Monday, November 21, 2011

Carrying on a Small Business in C Corporation Form: Not Always a Bad Idea

Everybody knows that small businesses that are C corporations are subject to double taxation, but S corporations and limited liability companies (LLCs) taxed as partnerships or disregarded entities are only subject to tax at one level. Yet, according to a study released earlier this year by the U.S. Treasury Department, 1.56 million small businesses are C corporations.

Given the apparent tax disadvantage of the C corporation form, the question is why do so many small businesses choose to do business as C corporations. While poor or non-existent tax advice may be the reason some of these businesses are C corporations, there are legitimate reasons for a smaller business to choose to operate under subchapter C.

Tax Rates
Corporations are typically taxed at a lower rate than individuals. A C corporation determines its annual income tax liability by applying a progressive rate of tax to its taxable income, just like an individual, but the brackets are typically higher.

The corporate income tax rates consist of four brackets:

* The first $50,000 is subject to 15-percent tax.

* $50,001-$75,000 of income is subject to a 25-percent marginal rate.

* $75,000-$10 million in income is subject to a 34-percent rate.

* Any amounts over $10 million are subject to tax at a 35-percent rate.

The 34-percent rate is phased out by an additional five-percent rate on income between $100,000 and $335,000. The 35-percent rate is phased out by an additional three-percent rate on income over $15 million. The additional tax under the three-percent add-on is limited to $100,000.

The effect of the added rates is to impose a flat 35-percent rate on corporations whose taxable income exceeds $18.33 million and a flat 34-percent rate on corporations whose taxable income exceeds $335,000, but is $10 million or less.

Income tax is imposed on individuals for tax years beginning in 2011 at the following rates and bracket amounts:

* For married taxpayers filing jointly and surviving spouses, the maximum taxable income for the 10% tax bracket is $17,000; for the 15% bracket, $69,000; for the 25% bracket, $139,350; for the 28% bracket, $212,300; and for the 33% bracket, $379,150. Amounts over $379,150 are taxed at 35%.

* For single filers (other than surviving spouses and heads of households), the maximum taxable income for the 10% bracket is $8,500; for the 15% bracket, $34,500; for the 25% bracket, $83,600; for the 28% bracket, $174,400, and for the 33% bracket, $379,150. Amounts over $379,150 are taxed at 35%.

Compared head to head, the two tax structures are only somewhat different. Corporate tax rates for amounts lower than $379,150 generally compare unfavorably to those for joint filers, but may compare favorably or unfavorably for single individual taxpayers. For example, $50,000 of corporate taxable income would normally be subject to $7,500 of tax; however a single individual with $50,000 in taxable income will be subject to $8,625 in tax, $1,125 more. Amounts greater than $379,150 in corporate income will be taxed at a slightly lower rate (34 percent vs. 35 percent).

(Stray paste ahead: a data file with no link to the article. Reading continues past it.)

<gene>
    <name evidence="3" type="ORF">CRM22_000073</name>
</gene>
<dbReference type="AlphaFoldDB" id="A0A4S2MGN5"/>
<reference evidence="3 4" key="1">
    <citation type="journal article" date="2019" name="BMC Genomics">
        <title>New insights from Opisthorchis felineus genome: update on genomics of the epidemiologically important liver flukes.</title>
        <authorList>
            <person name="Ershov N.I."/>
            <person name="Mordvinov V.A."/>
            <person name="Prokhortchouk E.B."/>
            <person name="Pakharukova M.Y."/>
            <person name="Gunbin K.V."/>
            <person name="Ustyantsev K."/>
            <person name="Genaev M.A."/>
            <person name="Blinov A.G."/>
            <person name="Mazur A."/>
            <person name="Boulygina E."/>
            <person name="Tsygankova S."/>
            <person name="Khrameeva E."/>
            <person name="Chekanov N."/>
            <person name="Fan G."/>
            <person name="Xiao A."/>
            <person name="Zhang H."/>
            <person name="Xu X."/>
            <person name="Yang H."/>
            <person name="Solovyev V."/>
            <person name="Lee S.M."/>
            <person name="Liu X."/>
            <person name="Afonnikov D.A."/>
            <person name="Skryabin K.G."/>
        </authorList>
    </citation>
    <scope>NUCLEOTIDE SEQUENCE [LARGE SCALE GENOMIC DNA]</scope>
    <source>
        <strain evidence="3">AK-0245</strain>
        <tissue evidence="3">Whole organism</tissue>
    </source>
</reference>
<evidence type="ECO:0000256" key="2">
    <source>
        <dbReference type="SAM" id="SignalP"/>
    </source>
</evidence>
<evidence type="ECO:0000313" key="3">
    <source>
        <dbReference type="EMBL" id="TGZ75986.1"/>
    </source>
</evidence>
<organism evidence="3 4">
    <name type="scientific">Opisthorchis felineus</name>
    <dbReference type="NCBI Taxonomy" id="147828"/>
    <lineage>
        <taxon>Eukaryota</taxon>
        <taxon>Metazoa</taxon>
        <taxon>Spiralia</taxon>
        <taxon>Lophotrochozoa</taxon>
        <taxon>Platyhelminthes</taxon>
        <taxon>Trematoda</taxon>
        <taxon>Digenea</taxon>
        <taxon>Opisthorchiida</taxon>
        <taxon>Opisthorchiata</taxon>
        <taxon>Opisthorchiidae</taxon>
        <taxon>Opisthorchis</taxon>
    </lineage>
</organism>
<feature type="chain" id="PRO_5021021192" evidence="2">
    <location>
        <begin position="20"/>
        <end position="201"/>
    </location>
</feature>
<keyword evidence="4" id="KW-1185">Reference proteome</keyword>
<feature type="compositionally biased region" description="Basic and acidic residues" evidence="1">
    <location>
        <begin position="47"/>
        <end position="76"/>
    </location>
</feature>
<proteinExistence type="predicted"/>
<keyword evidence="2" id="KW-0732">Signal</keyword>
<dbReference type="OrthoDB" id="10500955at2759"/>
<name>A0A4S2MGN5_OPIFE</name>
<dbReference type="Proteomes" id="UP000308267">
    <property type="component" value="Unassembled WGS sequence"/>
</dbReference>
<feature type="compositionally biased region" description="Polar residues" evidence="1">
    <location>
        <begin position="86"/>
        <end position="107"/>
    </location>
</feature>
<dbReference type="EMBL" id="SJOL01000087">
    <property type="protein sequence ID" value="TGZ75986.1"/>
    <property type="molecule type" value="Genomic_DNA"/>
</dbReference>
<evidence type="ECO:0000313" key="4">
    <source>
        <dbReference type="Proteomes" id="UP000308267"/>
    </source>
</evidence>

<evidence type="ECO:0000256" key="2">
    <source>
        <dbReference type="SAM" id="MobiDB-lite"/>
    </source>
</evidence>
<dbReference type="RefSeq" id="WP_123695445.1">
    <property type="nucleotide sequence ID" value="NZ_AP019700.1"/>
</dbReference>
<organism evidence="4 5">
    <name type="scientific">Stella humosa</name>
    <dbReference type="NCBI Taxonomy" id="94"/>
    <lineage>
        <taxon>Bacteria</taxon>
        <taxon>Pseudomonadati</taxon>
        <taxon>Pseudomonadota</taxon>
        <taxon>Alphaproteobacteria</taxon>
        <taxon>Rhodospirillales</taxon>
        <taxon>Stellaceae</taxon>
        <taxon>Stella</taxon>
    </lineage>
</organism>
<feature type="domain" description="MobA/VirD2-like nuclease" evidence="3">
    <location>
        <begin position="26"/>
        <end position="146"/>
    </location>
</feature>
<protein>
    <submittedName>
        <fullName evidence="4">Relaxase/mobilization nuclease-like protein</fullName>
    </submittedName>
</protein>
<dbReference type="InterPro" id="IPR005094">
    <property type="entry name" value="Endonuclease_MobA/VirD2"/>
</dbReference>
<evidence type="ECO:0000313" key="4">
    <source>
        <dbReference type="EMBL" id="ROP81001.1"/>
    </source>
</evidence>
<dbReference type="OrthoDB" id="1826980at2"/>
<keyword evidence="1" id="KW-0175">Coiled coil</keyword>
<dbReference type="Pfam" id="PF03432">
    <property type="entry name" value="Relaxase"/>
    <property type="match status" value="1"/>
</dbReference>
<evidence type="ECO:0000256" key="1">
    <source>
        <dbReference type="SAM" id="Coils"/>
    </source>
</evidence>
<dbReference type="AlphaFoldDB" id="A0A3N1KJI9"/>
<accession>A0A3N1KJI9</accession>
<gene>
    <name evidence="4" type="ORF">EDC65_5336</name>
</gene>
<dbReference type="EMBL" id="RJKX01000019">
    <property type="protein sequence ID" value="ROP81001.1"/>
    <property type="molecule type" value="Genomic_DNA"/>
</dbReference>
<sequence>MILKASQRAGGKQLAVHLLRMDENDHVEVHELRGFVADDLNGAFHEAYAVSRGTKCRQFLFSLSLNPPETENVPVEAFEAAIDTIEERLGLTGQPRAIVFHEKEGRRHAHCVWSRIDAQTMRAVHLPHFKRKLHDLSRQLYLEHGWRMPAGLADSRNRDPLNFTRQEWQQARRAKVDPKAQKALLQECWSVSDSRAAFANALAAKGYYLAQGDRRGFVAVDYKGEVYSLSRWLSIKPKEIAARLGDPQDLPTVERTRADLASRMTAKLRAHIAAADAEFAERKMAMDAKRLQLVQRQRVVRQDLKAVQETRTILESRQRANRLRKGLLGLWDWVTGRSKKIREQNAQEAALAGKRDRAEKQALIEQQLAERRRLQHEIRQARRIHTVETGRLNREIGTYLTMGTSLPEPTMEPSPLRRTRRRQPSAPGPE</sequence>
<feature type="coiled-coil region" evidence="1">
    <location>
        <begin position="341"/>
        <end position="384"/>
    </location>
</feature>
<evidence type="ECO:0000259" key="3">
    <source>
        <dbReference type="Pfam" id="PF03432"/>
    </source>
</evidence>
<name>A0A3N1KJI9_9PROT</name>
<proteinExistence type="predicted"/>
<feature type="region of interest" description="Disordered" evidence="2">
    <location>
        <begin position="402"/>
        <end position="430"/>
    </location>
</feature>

An apples-to-apples comparison may be difficult here because corporations do not receive tax benefits available to individuals, such as personal exemptions, that reduce individual taxable income.

However, the real advantage comes in when the corporation's shareholders have significant income from other sources. Since the top individual rates are 33 and 35 percent, any income from a business operated in a passthrough entity will be effectively taxed at those rates. In comparison, the rates on the income of corporations with less than $75,000 are either 15 or 25 percent.

However, that still leaves the owner with the problem of the second level of tax. First, though, note that the rates for qualified dividend income are already low, at 15 percent for upper-bracket taxpayers. Also, shareholders may avoid the second level of tax altogether by simply leaving the profits in the corporation (although, the accumulated earnings tax, see below, should be taken into consideration).

Leaving profits in the business is obviously a more viable strategy for taxpayers with other sources of income.

Payroll Taxes
As an alternative to taking earnings out of the business as dividends, C corporation owners may take them as compensation. Compensation is a deductible expense that will reduce corporate income, but is subject to FICA taxes. Before 2011 and in 2012, FICA taxes are imposed 7.65 percent on each of the corporation and the shareholder-employee. For 2011 only, the amount is reduced to 5.65 percent on the employees' portion, but remains at 7.65 percent on the employers' portion. For payments after December 31, 2012, an additional 0.9-percent surcharge is imposed on the wages of high-income individuals as part of the employee's share. Dividends are not subject to FICA tax.